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California Politics

Public Policy Institute of California Poll; Newsom likely to survive recall

About half of likely voters express a preference for a replacement candidate. Republican Larry Elder (26%) is in the lead

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California Governor Gavin Newsom (Photo Credit: Office of the Governor of California)

SAN FRANCISCO – With ten days left till California’s recall election day, California Governor Gavin Newsom is stepping up his efforts to convince the state’s voters that it is in their best interests for him to remain as the state’s chief executive.

A poll released by the Public Policy Institute of California earlier this week shows that voters are leaning towards that choice.

These are among the key findings of a statewide survey on state and national issues that was conducted from August 20 to August 29 by the PPIOC:

  • Among California likely voters, 39 percent would vote yes to remove Newsom, with Republicans far more likely to vote yes. About half of likely voters (49%) say they either have not decided or would not vote for any of the replacement candidates on the recall ballot. 
  • Seven in ten California likely voters say that the outcome of the recall election is very important to them, including solid majorities across partisan groups. When thinking about the September 14 recall election, 47 percent say they are more enthusiastic about voting than usual. 
  • Californians name COVID as the top issue facing the state today. Forty-seven percent say things in California are generally going in the right direction, with partisans deeply divided; 49 percent say that California is in an economic recession, and this view declines with rising income.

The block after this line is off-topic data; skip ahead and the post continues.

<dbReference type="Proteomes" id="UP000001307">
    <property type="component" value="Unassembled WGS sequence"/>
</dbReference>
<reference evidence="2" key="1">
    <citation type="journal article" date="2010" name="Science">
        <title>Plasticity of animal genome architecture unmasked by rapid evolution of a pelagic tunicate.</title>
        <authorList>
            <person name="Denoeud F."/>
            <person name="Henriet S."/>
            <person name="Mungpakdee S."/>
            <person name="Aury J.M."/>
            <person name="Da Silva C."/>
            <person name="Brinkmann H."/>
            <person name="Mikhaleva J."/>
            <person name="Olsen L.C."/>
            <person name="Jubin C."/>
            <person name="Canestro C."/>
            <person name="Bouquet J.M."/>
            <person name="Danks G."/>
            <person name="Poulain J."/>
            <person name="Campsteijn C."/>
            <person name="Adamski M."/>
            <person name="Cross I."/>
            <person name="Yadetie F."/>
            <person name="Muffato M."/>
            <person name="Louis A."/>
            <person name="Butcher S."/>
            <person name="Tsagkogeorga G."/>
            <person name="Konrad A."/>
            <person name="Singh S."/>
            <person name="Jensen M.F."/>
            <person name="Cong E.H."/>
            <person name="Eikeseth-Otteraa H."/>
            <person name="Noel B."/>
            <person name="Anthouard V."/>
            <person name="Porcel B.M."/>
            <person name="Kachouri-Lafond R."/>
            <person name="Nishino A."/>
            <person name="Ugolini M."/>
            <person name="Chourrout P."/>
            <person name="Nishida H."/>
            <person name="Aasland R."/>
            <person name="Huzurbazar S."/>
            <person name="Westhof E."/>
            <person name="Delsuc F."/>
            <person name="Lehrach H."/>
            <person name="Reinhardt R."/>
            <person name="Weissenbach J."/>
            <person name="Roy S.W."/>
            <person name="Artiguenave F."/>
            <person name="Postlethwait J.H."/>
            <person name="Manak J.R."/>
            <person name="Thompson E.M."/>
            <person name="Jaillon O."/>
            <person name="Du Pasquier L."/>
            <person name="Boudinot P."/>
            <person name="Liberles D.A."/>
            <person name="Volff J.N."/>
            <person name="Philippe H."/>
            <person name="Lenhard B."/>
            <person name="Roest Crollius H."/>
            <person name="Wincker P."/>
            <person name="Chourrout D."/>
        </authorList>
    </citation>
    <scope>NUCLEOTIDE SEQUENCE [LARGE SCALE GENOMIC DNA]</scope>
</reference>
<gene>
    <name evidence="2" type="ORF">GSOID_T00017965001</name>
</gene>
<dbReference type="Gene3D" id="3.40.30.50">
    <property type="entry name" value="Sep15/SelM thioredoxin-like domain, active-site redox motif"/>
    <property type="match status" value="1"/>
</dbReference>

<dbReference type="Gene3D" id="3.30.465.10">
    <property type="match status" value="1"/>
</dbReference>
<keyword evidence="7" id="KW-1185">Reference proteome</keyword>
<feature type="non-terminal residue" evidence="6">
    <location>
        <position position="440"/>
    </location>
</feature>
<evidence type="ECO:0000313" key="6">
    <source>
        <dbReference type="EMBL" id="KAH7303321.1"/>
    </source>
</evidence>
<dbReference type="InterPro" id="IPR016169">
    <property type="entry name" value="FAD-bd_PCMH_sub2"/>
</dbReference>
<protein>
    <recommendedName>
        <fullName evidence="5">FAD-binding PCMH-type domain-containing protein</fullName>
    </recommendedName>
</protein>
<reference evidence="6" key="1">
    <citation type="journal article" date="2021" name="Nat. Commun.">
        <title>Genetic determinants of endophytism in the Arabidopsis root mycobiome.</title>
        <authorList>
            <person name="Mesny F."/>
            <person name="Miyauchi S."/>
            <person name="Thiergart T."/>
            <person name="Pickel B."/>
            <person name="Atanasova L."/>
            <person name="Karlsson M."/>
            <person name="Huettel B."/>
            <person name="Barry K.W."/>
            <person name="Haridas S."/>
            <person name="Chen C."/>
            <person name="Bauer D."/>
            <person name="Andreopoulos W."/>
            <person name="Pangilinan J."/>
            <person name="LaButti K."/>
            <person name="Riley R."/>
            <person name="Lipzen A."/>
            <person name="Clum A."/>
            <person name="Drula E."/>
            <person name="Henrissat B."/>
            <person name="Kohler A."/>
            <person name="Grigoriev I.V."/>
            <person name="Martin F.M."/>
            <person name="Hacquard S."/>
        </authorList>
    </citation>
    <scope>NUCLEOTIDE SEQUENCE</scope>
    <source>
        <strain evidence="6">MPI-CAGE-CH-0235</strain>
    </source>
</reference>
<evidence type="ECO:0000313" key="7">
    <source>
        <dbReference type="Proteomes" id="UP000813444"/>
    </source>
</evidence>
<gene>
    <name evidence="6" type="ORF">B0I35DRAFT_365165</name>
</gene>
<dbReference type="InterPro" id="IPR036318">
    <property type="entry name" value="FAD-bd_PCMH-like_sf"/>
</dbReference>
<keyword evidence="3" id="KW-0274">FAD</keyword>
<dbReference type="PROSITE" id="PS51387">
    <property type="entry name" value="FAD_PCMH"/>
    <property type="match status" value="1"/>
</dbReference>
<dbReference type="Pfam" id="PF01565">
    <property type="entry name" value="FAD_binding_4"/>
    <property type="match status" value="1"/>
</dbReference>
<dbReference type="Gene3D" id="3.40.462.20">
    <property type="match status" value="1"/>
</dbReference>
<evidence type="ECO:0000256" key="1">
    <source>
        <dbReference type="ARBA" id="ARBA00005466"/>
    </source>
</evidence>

• Fifty-three percent of Californians approve of the way that Governor Newsom is handling his job overall, and 50 percent approve of the California Legislature. Fifty-eight percent approve of the way that President Biden is handling his job, and 41 percent approve of the US Congress. 
  • Forty-six percent of Californians say things in the United States are going in the right direction. Forty-four percent think the US will have good times financially in the next 12 months. 
  • Sixty-one percent of Californians favor requiring proof of COVID vaccination for large outdoor gatherings or certain indoor spaces. More than three in four Californians—including strong majorities across regions—think the state government is doing an excellent or good job distributing COVID vaccines. 

The survey’s findings also included that if the recall election—scheduled for September 14, 2021—were held today, 39 percent of California likely voters say they would vote yes to remove Governor Newsom from office, while 58 percent say they would vote no on removing Newsom. There is partisan disagreement, with most Democratic likely voters (90%) and about half of independent likely voters (49%) saying they would vote no on removing Newsom, while most Republican likely voters (82%) say they would vote yes to remove him.